What is pear midge?
Pear midge is a pest that can destroy developing pear fruitlets. It is caused by the gall midge Contarinia pyrivora. Tiny flies hatch from cocoons in the soil in early spring, and they can often be seen in swarms around the pear tree in the couple of hours before sunset. They mate and lay eggs in pear blossom before it opens. These hatch and the larvae feed inside the developing fruitlets, which blacken starting from the eye and drop off the tree in late May-early June. The larvae emerge from the fruitlets, enter the soil, spin a cocoon at a depth of about 5 cm underground, and pupate in the spring.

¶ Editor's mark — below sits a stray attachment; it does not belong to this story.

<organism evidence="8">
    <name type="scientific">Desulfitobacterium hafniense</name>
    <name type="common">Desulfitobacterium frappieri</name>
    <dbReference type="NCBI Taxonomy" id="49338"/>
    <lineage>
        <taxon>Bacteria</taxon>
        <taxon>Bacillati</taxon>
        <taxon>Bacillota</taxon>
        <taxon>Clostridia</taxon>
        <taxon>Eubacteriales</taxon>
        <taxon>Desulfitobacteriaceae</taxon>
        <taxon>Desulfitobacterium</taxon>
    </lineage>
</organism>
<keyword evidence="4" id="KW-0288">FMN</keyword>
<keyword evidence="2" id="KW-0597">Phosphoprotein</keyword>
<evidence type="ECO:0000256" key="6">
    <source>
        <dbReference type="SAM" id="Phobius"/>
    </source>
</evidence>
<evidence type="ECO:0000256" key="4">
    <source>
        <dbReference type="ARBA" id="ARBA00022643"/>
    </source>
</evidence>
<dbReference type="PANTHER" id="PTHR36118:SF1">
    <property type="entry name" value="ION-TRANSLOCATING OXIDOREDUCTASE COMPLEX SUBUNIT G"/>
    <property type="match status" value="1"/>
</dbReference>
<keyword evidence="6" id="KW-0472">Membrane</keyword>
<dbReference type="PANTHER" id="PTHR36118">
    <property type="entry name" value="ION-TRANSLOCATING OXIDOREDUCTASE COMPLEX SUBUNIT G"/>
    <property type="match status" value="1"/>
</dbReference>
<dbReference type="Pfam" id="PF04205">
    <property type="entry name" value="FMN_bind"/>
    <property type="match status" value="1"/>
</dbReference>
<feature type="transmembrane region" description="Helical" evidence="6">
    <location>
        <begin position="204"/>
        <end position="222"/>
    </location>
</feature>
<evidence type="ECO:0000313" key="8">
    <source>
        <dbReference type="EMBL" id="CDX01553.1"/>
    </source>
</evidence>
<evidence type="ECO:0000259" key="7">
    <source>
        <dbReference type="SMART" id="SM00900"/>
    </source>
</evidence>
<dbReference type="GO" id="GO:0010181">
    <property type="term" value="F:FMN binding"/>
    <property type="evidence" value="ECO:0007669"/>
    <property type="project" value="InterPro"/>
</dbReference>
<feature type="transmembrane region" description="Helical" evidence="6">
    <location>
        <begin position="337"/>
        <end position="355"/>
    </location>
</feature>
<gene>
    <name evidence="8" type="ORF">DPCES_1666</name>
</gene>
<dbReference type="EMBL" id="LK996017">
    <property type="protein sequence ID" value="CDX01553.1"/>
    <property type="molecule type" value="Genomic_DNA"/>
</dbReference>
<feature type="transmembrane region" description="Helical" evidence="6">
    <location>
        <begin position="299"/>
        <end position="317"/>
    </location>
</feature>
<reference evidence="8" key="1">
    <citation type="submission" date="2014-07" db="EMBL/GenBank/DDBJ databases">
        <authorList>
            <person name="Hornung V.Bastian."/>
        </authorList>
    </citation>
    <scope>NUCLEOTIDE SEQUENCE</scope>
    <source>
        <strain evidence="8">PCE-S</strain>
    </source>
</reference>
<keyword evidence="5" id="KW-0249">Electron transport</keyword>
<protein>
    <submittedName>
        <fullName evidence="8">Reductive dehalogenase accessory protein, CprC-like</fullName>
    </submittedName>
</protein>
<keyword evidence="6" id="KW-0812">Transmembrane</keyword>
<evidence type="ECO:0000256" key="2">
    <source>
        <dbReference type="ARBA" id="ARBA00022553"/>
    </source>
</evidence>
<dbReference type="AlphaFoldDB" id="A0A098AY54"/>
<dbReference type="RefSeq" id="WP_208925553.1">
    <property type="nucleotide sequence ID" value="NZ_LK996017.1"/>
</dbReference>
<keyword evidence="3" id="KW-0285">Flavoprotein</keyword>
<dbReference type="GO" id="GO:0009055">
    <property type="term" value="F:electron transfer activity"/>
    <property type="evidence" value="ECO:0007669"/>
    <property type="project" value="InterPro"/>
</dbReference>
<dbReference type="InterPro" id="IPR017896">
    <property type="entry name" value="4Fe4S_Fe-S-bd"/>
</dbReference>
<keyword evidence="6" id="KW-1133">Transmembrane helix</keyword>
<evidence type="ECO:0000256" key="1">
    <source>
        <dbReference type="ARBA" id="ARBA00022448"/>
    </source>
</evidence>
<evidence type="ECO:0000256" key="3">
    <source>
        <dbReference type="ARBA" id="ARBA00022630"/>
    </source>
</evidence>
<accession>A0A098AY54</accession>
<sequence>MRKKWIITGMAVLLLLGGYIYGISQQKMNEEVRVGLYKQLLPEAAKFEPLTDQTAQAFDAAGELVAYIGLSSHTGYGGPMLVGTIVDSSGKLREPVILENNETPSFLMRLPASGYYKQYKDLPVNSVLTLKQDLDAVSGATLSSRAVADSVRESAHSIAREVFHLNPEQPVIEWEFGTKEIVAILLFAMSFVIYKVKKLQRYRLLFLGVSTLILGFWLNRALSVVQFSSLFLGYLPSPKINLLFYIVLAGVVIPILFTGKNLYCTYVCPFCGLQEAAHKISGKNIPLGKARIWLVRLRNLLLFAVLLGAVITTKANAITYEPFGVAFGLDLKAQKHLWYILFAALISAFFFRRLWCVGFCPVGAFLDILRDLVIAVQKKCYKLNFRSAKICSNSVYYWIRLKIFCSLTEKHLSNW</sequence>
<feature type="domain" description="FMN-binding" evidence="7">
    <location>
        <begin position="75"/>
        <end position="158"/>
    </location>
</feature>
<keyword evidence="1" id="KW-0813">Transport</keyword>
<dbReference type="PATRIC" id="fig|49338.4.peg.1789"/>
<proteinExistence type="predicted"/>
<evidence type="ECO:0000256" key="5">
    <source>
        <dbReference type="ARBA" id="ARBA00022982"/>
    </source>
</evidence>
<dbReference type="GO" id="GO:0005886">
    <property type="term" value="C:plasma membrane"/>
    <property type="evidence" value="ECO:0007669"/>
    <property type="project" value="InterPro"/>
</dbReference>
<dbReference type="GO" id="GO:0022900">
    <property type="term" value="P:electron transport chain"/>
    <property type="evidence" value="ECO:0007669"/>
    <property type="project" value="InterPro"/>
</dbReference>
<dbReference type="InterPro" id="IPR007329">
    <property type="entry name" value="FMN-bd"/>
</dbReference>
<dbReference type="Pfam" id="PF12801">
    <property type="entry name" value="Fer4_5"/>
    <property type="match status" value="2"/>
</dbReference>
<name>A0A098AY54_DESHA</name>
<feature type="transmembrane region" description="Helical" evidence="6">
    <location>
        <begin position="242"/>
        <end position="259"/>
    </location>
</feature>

How to deal with pear midge
Keep an eye on your trees and remove any infested fruitlets before they fall, so ideally by mid-May. Unfortunately the initial symptoms are hard to spot: affected fruitlets are slightly larger and softer than normal, because the maggots hollow them out. Blackening at the eye end will become visible by the end of April. For confirmation, cut open a fruitlet and you will see the white maggots inside. Destroy all the fruitlets that you collect. Other methods of control are to lightly cultivate the soil below the pear tree from June on, to a depth of about 10 cm, using a fork or trowel, so that winter weather and birds will destroy some of the cocoons. If you have chickens, consider constructing a run around your fruit trees, because chickens are very effective at eliminating the maggots from the fallen fruitlets.